Human rights : universality in practice
JC571 .B3213 2001
- Unknown JC571 .B3213 2001
- Includes bibliographical references (p. 170-172) and index.
- Universalism versus cultural relativism
- Gross and systematic violations
- Economic and social rights
- Collective rights : the right of self-determination
- The United Nations organs
- Regional supervisory mechanisms
- Foreign policy
- How to deal with past violations
- Non-governmental organizations
- Concluding observations.
- Publisher's Summary
- Human rights are internationally agreed values, standards, or rules regulating the conduct of states towards their own citizens as well as non-citizens. Since the adoption of the Universal Declaration of Human Rights (1948) a great number of international treaties and declarations have seen the light. Their implementation is deficient, however. Many states, especially in Asia, pay lip- service to the universal validity of human rights, but see their supervision as chiefly a domestic affair. In some parts of the world there are regional supervision mechanisms to which citizens can turn when domestic remedies have been exhausted. Non-governmental organizations provide reliable information about violations of human rights. International criminal tribunals, on the former Yugoslavia and on Rwanda, and truth- and-reconciliation commissions are recently established institutions which aim to implement international humanitarian and human rights law. As a political scientist, the author emphasizes the political features of human rights without ignoring, however, their legal aspects.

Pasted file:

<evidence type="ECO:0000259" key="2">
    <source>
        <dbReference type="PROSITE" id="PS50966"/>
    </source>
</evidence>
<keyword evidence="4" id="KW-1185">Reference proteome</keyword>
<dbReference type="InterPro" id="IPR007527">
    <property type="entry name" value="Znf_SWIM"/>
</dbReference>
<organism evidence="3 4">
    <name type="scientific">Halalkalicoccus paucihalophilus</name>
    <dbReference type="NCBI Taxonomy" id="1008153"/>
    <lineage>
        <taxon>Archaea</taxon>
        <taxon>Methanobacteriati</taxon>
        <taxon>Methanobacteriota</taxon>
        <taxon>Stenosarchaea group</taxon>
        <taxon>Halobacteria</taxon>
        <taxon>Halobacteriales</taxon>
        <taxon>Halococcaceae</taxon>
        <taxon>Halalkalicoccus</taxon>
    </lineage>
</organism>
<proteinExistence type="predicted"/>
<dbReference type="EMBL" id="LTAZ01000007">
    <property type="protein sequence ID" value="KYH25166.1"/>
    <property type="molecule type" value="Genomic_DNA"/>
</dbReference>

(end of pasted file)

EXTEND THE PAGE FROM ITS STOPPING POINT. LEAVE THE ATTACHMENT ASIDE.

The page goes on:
(source: Nielsen Book Data)
- Human rights.
- Publication date
- Peter R. Baehr.
- Previously published: Basingstoke : Macmillan, 1999.